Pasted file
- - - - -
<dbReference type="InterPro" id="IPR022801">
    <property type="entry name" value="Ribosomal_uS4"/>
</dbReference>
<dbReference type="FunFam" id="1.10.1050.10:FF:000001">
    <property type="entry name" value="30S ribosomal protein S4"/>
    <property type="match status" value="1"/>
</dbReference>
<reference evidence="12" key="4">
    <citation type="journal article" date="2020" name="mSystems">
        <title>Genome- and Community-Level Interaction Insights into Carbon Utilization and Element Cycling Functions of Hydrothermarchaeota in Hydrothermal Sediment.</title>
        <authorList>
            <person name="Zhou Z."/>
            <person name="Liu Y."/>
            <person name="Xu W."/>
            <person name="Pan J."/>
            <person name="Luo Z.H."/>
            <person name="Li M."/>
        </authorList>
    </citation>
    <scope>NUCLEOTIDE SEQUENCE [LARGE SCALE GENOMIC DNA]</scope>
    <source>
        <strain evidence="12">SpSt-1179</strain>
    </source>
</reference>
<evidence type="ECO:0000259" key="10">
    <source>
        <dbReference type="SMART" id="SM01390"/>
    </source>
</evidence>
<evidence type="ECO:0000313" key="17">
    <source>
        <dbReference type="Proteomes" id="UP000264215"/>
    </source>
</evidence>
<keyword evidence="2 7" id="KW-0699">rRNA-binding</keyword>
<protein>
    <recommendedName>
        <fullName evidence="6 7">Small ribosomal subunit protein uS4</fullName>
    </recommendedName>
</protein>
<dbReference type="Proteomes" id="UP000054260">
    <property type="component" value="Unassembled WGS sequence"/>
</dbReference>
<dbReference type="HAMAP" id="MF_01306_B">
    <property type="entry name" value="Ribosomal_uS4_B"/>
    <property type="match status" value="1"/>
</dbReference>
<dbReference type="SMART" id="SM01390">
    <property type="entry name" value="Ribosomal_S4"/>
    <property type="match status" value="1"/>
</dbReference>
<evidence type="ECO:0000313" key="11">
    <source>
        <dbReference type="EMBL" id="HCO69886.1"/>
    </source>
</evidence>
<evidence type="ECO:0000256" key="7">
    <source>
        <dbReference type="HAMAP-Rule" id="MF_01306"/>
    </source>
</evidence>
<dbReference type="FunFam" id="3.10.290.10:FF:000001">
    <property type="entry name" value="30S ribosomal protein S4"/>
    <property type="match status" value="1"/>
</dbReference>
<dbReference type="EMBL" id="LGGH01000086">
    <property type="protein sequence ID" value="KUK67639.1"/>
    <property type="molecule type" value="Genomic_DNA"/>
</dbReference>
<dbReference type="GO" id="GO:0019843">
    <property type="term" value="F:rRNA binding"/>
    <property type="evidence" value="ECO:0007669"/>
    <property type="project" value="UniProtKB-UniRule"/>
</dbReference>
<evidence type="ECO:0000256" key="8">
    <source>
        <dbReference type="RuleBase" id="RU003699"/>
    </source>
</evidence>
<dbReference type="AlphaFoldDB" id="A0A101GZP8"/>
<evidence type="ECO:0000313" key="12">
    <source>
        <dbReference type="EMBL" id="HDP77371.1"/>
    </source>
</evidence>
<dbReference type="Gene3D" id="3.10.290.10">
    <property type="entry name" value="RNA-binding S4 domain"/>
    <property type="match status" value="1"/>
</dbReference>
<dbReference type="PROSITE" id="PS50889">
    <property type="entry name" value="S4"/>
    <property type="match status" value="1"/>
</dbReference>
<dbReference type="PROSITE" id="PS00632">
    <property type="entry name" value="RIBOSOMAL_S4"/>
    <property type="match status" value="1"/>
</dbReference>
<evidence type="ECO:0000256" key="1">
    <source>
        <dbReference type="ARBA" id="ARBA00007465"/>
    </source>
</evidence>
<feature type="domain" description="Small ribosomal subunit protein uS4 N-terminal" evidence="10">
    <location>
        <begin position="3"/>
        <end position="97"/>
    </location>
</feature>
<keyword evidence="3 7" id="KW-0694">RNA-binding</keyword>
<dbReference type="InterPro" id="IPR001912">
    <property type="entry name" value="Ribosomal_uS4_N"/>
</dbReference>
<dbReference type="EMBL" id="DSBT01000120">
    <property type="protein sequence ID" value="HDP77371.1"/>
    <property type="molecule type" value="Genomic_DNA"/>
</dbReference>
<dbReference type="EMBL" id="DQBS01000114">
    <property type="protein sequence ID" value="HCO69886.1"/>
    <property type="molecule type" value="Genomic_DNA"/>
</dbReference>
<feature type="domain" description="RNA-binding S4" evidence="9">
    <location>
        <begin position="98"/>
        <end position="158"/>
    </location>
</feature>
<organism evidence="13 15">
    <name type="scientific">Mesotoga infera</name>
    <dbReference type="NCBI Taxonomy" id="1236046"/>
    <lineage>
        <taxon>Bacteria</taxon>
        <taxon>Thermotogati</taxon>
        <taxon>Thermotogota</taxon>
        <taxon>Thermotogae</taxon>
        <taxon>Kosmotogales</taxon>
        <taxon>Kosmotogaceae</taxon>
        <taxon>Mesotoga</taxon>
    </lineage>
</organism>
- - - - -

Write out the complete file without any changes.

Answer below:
<dbReference type="InterPro" id="IPR022801">
    <property type="entry name" value="Ribosomal_uS4"/>
</dbReference>
<dbReference type="FunFam" id="1.10.1050.10:FF:000001">
    <property type="entry name" value="30S ribosomal protein S4"/>
    <property type="match status" value="1"/>
</dbReference>
<reference evidence="12" key="4">
    <citation type="journal article" date="2020" name="mSystems">
        <title>Genome- and Community-Level Interaction Insights into Carbon Utilization and Element Cycling Functions of Hydrothermarchaeota in Hydrothermal Sediment.</title>
        <authorList>
            <person name="Zhou Z."/>
            <person name="Liu Y."/>
            <person name="Xu W."/>
            <person name="Pan J."/>
            <person name="Luo Z.H."/>
            <person name="Li M."/>
        </authorList>
    </citation>
    <scope>NUCLEOTIDE SEQUENCE [LARGE SCALE GENOMIC DNA]</scope>
    <source>
        <strain evidence="12">SpSt-1179</strain>
    </source>
</reference>
<evidence type="ECO:0000259" key="10">
    <source>
        <dbReference type="SMART" id="SM01390"/>
    </source>
</evidence>
<evidence type="ECO:0000313" key="17">
    <source>
        <dbReference type="Proteomes" id="UP000264215"/>
    </source>
</evidence>
<keyword evidence="2 7" id="KW-0699">rRNA-binding</keyword>
<protein>
    <recommendedName>
        <fullName evidence="6 7">Small ribosomal subunit protein uS4</fullName>
    </recommendedName>
</protein>
<dbReference type="Proteomes" id="UP000054260">
    <property type="component" value="Unassembled WGS sequence"/>
</dbReference>
<dbReference type="HAMAP" id="MF_01306_B">
    <property type="entry name" value="Ribosomal_uS4_B"/>
    <property type="match status" value="1"/>
</dbReference>
<dbReference type="SMART" id="SM01390">
    <property type="entry name" value="Ribosomal_S4"/>
    <property type="match status" value="1"/>
</dbReference>
<evidence type="ECO:0000313" key="11">
    <source>
        <dbReference type="EMBL" id="HCO69886.1"/>
    </source>
</evidence>
<evidence type="ECO:0000256" key="7">
    <source>
        <dbReference type="HAMAP-Rule" id="MF_01306"/>
    </source>
</evidence>
<dbReference type="FunFam" id="3.10.290.10:FF:000001">
    <property type="entry name" value="30S ribosomal protein S4"/>
    <property type="match status" value="1"/>
</dbReference>
<dbReference type="EMBL" id="LGGH01000086">
    <property type="protein sequence ID" value="KUK67639.1"/>
    <property type="molecule type" value="Genomic_DNA"/>
</dbReference>
<dbReference type="GO" id="GO:0019843">
    <property type="term" value="F:rRNA binding"/>
    <property type="evidence" value="ECO:0007669"/>
    <property type="project" value="UniProtKB-UniRule"/>
</dbReference>
<evidence type="ECO:0000256" key="8">
    <source>
        <dbReference type="RuleBase" id="RU003699"/>
    </source>
</evidence>
<dbReference type="AlphaFoldDB" id="A0A101GZP8"/>
<evidence type="ECO:0000313" key="12">
    <source>
        <dbReference type="EMBL" id="HDP77371.1"/>
    </source>
</evidence>
<dbReference type="Gene3D" id="3.10.290.10">
    <property type="entry name" value="RNA-binding S4 domain"/>
    <property type="match status" value="1"/>
</dbReference>
<dbReference type="PROSITE" id="PS50889">
    <property type="entry name" value="S4"/>
    <property type="match status" value="1"/>
</dbReference>
<dbReference type="PROSITE" id="PS00632">
    <property type="entry name" value="RIBOSOMAL_S4"/>
    <property type="match status" value="1"/>
</dbReference>
<evidence type="ECO:0000256" key="1">
    <source>
        <dbReference type="ARBA" id="ARBA00007465"/>
    </source>
</evidence>
<feature type="domain" description="Small ribosomal subunit protein uS4 N-terminal" evidence="10">
    <location>
        <begin position="3"/>
        <end position="97"/>
    </location>
</feature>
<keyword evidence="3 7" id="KW-0694">RNA-binding</keyword>
<dbReference type="InterPro" id="IPR001912">
    <property type="entry name" value="Ribosomal_uS4_N"/>
</dbReference>
<dbReference type="EMBL" id="DSBT01000120">
    <property type="protein sequence ID" value="HDP77371.1"/>
    <property type="molecule type" value="Genomic_DNA"/>
</dbReference>
<dbReference type="EMBL" id="DQBS01000114">
    <property type="protein sequence ID" value="HCO69886.1"/>
    <property type="molecule type" value="Genomic_DNA"/>
</dbReference>
<feature type="domain" description="RNA-binding S4" evidence="9">
    <location>
        <begin position="98"/>
        <end position="158"/>
    </location>
</feature>
<organism evidence="13 15">
    <name type="scientific">Mesotoga infera</name>
    <dbReference type="NCBI Taxonomy" id="1236046"/>
    <lineage>
        <taxon>Bacteria</taxon>
        <taxon>Thermotogati</taxon>
        <taxon>Thermotogota</taxon>
        <taxon>Thermotogae</taxon>
        <taxon>Kosmotogales</taxon>
        <taxon>Kosmotogaceae</taxon>
        <taxon>Mesotoga</taxon>
    </lineage>
</organism>